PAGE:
The program requires a minimum two-year commitment, but residents can stay up to four and longer if they feel the need, Muñoz said.
By that time a Delancey Street product is equipped with at least three job skills, a GED, a few years of recovery and stability and the opportunity to return to the society that would’ve locked them away and become contributing members.
“(Silbert’s) showing us how to be the solution and not the problem,” said Gary Dockery, a former skinhead who has lived in Delancey for 18 months. “She’s bringing all of us in that everybody says, ‘Hey they’ll never be nobody.’ So this is a solution. She is a part of the solution.”
Profile Article of Delancey Street’s Director, Dr. Mimi Silbert
Gary Dockery looked around the courtroom soaking in his last few moments of freedom.
He was out of chances and standing before a judge seconds away from a life sentence that would write the final chapter to his short, but violent, sad and hate-filled life.
His luck, if he’d ever had any, seemed to have abandoned him and over the years so had anybody who cared for him.
“They weren’t wanting to give me anything, they just wanted to send me to prison,” Dockery said. “And for some weird reason … I’m getting ready to go get sentenced and all of the sudden the judge says, ‘I’m pulling this all back, and I’m going to give you your one and only chance.’”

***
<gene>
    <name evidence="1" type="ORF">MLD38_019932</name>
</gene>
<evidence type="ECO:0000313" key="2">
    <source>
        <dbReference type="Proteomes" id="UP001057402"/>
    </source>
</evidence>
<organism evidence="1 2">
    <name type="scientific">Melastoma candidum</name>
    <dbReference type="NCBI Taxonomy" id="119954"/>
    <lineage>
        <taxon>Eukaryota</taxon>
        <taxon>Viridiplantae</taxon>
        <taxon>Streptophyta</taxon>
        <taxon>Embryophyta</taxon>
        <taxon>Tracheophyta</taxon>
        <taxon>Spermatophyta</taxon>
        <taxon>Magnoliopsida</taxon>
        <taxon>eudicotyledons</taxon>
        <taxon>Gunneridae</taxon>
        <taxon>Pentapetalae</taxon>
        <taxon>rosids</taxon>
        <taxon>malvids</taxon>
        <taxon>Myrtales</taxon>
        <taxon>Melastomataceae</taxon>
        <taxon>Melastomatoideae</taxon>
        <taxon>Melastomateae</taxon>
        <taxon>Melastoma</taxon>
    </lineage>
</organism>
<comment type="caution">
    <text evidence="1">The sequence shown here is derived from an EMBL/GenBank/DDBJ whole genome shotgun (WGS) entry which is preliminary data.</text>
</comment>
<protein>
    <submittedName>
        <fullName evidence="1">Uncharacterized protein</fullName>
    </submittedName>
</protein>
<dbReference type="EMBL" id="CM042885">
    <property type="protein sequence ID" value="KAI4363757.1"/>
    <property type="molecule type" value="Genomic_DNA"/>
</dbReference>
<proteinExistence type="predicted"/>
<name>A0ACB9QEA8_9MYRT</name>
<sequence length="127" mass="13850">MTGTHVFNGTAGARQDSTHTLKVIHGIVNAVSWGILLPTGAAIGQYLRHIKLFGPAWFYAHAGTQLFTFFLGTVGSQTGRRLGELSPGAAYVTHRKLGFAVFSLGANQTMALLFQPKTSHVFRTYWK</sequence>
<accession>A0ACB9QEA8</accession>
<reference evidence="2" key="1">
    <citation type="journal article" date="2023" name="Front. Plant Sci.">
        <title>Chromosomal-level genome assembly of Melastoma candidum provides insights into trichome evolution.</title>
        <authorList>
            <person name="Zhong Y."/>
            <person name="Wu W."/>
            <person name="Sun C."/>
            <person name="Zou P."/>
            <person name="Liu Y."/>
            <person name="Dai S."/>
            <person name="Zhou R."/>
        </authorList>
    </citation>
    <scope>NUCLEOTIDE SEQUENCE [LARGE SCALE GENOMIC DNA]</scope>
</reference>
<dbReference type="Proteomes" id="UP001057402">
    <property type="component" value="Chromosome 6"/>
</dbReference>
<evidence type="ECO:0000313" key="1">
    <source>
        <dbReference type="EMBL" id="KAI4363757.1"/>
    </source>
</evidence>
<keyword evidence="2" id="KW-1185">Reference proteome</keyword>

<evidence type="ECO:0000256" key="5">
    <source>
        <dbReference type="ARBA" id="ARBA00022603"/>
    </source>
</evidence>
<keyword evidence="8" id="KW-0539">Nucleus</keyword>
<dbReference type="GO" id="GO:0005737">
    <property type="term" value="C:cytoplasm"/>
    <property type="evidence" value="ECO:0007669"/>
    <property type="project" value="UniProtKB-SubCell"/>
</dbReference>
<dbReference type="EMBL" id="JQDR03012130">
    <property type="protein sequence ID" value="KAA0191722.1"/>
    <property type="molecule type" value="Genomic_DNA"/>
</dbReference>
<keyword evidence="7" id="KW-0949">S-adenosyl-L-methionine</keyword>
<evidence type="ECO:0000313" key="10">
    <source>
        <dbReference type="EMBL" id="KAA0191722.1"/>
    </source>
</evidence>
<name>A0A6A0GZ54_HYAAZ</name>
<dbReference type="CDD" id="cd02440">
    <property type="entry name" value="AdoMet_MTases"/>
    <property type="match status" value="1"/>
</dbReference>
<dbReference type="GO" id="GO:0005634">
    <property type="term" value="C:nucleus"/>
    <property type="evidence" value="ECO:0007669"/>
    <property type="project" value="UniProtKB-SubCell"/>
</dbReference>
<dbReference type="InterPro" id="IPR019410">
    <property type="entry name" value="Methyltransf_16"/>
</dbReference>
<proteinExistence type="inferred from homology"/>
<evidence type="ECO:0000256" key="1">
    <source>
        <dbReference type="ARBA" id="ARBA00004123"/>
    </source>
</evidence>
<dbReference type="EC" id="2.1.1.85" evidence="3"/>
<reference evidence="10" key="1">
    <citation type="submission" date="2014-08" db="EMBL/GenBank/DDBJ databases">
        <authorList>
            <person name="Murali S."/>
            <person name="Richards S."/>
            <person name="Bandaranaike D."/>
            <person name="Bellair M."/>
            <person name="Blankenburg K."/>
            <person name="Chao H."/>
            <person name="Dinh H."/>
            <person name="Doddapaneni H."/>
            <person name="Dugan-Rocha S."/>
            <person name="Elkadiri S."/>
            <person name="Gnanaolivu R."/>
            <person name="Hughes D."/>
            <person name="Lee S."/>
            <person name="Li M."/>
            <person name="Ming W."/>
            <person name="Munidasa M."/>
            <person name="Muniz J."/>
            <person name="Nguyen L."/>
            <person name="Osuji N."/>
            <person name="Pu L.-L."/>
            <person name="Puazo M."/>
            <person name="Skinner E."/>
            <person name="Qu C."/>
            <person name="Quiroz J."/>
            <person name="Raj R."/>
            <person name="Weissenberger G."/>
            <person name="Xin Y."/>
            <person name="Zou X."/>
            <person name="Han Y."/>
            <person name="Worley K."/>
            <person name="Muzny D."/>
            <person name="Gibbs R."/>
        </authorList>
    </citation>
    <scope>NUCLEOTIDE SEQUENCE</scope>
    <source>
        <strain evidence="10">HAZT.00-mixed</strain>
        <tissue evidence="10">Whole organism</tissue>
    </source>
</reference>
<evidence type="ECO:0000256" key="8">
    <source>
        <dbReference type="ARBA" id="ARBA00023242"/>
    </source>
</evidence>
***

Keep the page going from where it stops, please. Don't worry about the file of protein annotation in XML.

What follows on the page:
Dockery’s reprieve came in the small, but proven hands of Mimi Silbert. For 36 years, Silbert, co-founder of the Delancey Street Foundation, has been the last chance for thousands of violent criminals, drug abusers, gang members, prostitutes, white supremacists and other members of society that society would prefer to lock away.
“She’s a brilliant, charismatic person who has devoted her life to the rehabilitation of these people who are seen by many as being beyond help,” said former San Francisco Mayor Art Agnos. “These people with drug and alcohol abuse problems and violent criminal histories, she takes them in a shows them this no-nonsense approach to getting their life together.”
Silbert had been teaching at UC Berkley and serving as a consultant to the police department before deciding there were better ways to help people. She co-founded the foundation in 1971 with her partner John Maher, a recovering heroin addict, with a $1,000 loan, an apartment for their headquarters and four drug users trying to fix their